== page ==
Some miners were injured in explosions or electrocuted. Others fell off ladders, slipped on rocks, inhaled silica dust or suffered mercury, lead or arsenic poisoning. Many became ill from drinking dirty water and living too close to it. Inhalation of dust or coal dust is one of the most common concerns of miners.
To protect workers from noise, mining companies must assess working conditions and noise exposure through risk assessments. Exposure can be avoided and reduced by applying engineering controls at the noise source or along the noise path to reduce exposures, such as vibration dampers or absorptive panels. Regular maintenance of machinery is also essential to reduce noise. The employer must ensure the proper use of personal hearing protection among employees exposed to noise, while providing the necessary health and safety training and keeping health surveillance records up to date.
Whole-body vibration (WBV) is a slow-forming physical hazard that occurs in mining workers and other occupations working with heavy machinery. The most effective way to reduce UV exposure is to use a combination of protective methods, such as rearranging work to avoid daytime UV peaks, providing natural or artificial shade, providing appropriate protective clothing and applying sunscreens. As resources in some areas become scarce or depleted, companies are forced to expand the boundaries of exploration. Depending on what is mined, this has the potential to be more expensive than traditional mining and could leave companies more dependent on rental power solutions.
Miners are regularly exposed to harmful airborne pollutants such as silica dust and other minerals. This exposes them to an increased risk of developing respiratory diseases such as pneumoconiosis, also known as black lung, and silicosis over a long period of time. Pneumoconiosis is a group of lung diseases that can cause disability, impairment and even death. There is currently no treatment that can cure these diseases, so prevention is crucial.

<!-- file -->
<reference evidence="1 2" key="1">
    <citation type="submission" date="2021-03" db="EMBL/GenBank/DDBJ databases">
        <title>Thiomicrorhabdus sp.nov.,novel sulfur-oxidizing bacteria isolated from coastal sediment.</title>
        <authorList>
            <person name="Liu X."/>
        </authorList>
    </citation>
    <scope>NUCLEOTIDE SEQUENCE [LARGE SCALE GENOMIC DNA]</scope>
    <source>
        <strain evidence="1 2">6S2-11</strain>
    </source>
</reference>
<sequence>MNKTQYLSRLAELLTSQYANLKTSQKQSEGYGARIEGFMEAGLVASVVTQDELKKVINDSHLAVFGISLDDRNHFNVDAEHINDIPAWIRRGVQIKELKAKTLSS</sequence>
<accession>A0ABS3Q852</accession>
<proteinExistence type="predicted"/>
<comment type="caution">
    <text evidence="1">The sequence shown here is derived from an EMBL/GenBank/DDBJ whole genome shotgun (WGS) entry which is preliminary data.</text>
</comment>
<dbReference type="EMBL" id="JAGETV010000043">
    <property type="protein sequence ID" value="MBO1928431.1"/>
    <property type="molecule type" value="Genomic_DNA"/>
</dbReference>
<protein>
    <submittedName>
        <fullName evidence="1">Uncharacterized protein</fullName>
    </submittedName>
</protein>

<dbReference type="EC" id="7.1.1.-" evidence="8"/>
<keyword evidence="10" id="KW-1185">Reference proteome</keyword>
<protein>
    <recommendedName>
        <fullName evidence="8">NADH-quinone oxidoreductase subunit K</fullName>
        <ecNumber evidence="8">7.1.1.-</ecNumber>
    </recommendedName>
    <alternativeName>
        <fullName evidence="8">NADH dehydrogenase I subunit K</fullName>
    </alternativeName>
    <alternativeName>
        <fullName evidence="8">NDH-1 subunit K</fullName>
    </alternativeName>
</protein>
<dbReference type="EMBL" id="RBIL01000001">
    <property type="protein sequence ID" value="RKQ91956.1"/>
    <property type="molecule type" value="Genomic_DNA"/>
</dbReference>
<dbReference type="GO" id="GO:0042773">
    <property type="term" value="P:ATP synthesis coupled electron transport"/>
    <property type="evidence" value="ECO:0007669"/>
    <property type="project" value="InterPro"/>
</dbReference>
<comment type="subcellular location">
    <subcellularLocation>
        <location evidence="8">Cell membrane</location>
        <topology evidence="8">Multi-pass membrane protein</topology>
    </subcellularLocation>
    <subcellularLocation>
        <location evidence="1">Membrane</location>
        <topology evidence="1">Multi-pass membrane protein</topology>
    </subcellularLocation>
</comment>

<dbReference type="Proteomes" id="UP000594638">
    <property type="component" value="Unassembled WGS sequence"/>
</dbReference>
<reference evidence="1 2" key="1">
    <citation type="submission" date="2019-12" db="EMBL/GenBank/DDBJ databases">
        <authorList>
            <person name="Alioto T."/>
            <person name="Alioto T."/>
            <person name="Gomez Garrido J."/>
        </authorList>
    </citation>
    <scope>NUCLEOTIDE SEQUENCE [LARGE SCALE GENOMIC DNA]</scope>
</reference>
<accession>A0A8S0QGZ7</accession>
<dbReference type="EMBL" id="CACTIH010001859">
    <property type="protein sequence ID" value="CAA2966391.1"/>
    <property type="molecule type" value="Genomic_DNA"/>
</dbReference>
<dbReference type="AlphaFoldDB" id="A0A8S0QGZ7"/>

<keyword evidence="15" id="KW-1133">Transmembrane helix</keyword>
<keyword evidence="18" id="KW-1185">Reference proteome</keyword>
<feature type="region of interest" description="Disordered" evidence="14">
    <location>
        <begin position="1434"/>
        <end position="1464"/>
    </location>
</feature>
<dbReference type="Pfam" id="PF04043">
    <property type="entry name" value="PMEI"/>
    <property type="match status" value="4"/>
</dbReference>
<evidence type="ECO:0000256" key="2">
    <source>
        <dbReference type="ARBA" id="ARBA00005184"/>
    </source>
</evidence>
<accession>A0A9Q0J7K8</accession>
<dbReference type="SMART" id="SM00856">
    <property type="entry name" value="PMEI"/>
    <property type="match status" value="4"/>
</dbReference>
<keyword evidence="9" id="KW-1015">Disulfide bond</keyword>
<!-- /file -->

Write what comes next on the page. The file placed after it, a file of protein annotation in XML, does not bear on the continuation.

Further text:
The best form of prevention is to reduce the risk of miners encountering hazardous air in the first place through exposure assessments and constant monitoring. There are regulations that prevent miners from working below an acceptable level of coal dust and these must be respected. Air sampling instruments are used to check for elevated levels of mineral dust and the results decide whether control technologies should be applied in the highest risk areas. The global commodity boom in the early 2000s was mainly driven by the rapid expansion of the Chinese economy.
However, as the Chinese economy gradually moves away from resource-intensive manufacturing, there has been a slowdown in demand growth and a consequent fall in commodity prices and mining profits. Rising demand for metals and minerals during the first decade of the century encouraged massive capital investment to boost production volumes. A significant proportion of the projects initiated during the boom years did not reach production capacity until after prices collapsed. Changing market conditions and weak demand growth have led to a sharp decline in profits in the mining industry.
There was also an indication of significant administrative underestimation of fatalities, with miners working in gold-only mines having a higher mortality rate than those working in platinum-only mines; both groups had a much higher mortality rate than miners in coal-only mines.